A new study presents startling findings that rapid climate change may threaten many more species of plants and animals than previous measures have led us to believe.
The study, one of the biggest of its kind, found that only 6–9% of birds, 11–15% of amphibians, and 6–9% corals are currently listed as threatened with extinction, yet overall up to 41% of the world’s bird species, 29% of amphibians and 22% of corals are “highly climate change vulnerable.”
That’s a large and worrying disparity that, researchers say, may mean conservation efforts are out of step with actual extinction threats.
The ambitious study, published in the journal Plos One, was carried out by the International Union for Conservation of Nature (IUCN) and uses a new method to assess climate change risk factors for animal and plant species.
Previously, conservation risk assessment has focused only on measuring the amount of change their overall habitat species are likely to experience. The IUCN study, drawing on the work of more than 100 scientists, instead looks at each species’ unique biological and ecological characteristics, and measures exposure risk against sensitivity to climate change and species adaptability.
For instance, the Amazonian Royal Flycatcher, a species of bird already facing the perils of habitat-loss due to deforestation, is under this new measure highly vulnerable to climate change.
Its habitat is predicted to undergo a high level of temperature change. The bird has specific habitat and temperature requirements and therefore will be very sensitive to this change. Due to the fact that the species is localized and does not move from area to area means it is unlikely to adapt well to these changes. This adds up to a less than rosy future for the bird that might have otherwise been missed under the previous assessment criteria.
As you can see, by assessing species in this manner, many more animals and plants could be seen as at risk even though they are not currently treated as threatened. The Amazon rainforest is among the regions the study found to be particularly high in climate change at-risk species, but it isn’t the only region.
Focusing solely on birds, large numbers of highly climate change vulnerable species were also predicted in Mesoamerica, Malaysia, Indonesia and southern Thailand, among other regions. Similarly, should temperatures rise, many more common corals off Indonesia would be highly vulnerable.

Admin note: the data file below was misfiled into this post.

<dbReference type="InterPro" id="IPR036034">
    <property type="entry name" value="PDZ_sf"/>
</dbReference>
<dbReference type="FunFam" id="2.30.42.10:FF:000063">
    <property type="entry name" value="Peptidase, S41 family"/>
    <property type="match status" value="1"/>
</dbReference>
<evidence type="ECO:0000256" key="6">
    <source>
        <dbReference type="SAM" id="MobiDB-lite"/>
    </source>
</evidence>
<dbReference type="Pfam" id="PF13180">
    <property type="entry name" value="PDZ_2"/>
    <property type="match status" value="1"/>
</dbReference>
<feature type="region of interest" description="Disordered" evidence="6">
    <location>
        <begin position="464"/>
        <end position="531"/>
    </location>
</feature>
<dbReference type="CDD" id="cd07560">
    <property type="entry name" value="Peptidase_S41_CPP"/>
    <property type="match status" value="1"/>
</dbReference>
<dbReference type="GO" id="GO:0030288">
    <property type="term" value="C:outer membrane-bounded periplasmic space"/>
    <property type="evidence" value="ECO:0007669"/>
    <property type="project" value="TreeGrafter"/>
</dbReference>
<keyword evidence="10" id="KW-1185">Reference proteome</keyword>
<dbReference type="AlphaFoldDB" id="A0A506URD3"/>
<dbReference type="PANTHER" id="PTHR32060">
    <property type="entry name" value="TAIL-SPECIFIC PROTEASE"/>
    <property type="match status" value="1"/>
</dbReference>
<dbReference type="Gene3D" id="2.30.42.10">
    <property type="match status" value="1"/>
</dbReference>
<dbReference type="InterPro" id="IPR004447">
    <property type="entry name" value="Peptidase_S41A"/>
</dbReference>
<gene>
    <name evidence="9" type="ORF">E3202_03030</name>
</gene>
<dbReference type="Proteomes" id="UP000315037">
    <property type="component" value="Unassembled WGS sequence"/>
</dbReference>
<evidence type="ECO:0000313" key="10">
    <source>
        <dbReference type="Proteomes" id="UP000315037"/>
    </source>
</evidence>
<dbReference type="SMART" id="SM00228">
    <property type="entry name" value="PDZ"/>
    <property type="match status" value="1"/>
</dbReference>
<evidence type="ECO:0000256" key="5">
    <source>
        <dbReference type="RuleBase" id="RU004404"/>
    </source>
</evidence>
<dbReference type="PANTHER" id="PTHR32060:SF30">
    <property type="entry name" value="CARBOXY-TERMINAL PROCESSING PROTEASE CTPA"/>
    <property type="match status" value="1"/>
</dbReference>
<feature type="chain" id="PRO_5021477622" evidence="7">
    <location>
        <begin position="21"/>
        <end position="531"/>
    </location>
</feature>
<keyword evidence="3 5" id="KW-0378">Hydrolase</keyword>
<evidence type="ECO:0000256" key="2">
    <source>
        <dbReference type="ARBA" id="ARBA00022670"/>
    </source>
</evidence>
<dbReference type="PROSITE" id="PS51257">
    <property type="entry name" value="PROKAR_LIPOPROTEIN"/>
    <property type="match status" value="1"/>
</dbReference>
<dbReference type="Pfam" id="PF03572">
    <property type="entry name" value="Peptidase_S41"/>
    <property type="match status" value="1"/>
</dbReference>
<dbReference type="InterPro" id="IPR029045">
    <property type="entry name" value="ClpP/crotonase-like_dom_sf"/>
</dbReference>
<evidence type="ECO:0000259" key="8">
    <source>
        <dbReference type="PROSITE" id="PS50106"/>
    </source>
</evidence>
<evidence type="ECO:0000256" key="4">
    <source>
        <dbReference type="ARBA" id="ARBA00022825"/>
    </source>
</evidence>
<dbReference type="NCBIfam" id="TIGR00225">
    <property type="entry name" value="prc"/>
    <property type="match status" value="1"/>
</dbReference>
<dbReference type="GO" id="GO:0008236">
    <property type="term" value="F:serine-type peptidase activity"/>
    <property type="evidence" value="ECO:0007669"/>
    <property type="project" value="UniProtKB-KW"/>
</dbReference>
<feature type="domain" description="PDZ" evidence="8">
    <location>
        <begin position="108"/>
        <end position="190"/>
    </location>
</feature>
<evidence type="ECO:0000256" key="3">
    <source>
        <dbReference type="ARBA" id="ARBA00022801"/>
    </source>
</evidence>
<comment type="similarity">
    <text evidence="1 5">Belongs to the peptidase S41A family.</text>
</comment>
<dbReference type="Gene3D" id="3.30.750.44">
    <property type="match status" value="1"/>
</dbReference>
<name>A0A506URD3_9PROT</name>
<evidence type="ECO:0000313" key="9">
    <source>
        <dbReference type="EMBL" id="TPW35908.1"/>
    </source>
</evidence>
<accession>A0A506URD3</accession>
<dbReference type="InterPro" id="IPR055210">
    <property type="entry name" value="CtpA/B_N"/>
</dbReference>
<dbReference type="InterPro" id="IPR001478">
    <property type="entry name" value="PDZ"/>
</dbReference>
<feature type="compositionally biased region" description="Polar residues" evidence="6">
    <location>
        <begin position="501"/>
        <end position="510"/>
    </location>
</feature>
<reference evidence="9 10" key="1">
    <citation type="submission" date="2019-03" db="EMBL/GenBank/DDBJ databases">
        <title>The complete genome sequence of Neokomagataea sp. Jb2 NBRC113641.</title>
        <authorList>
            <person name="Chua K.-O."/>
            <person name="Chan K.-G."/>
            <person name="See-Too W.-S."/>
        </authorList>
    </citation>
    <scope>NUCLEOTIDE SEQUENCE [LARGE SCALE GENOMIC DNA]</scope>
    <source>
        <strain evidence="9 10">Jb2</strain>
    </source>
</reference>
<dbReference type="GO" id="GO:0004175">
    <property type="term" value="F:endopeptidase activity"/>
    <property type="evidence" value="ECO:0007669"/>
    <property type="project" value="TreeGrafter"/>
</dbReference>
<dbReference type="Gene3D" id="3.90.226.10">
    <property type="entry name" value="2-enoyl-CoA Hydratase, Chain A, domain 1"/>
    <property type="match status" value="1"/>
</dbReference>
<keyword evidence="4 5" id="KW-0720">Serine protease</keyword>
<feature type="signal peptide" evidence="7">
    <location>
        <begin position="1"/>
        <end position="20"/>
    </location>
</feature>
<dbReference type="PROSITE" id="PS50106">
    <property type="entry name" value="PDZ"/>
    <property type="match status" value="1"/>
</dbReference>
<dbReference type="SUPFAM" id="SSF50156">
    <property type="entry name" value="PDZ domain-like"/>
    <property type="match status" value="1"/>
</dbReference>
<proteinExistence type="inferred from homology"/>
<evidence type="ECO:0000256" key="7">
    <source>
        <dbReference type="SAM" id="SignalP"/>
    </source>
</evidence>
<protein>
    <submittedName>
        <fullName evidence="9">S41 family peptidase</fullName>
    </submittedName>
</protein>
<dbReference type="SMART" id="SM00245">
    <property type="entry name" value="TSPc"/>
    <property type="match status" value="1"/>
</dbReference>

Among particular species, Emperor Penguins, the Little Owl and the Imitator Salamander could be classed as markedly climate change vulnerable, none of which have in the past been classed as in direct danger from climate change.
“The findings revealed some alarming surprises,” Wendy Foden, of the IUCN Global Species Program and leader of the study, told Wildlife Extra. “We hadn’t expected that so many species and areas that were not previously considered to be of concern would emerge as highly vulnerable to climate change.”
There are some important caveats to the research, chief among them that the data assessed suffered a number of limitations, but the overall thrust of the argument, that we may need to reconsider climate change threat if we are to ensure preservation of as many species as possible, is largely agreed upon.
Human encroachment, loss of habitat and invasive species all currently rank as more pressing causes of extinction than climate change, the researchers wrote in the study, but conservation priorities should be revised to account for emerging climate risks.
In turn, this data could be used to see where more designated protected wildlife areas might be needed so as to facilitate population management in the face of a rapidly altering climate.
The IUCN will now use these results to update its IUCN Red List of Threatened Species, which is held as a key measure of extinction risk, and this will be used to direct and properly deploy conservation plans in the future.
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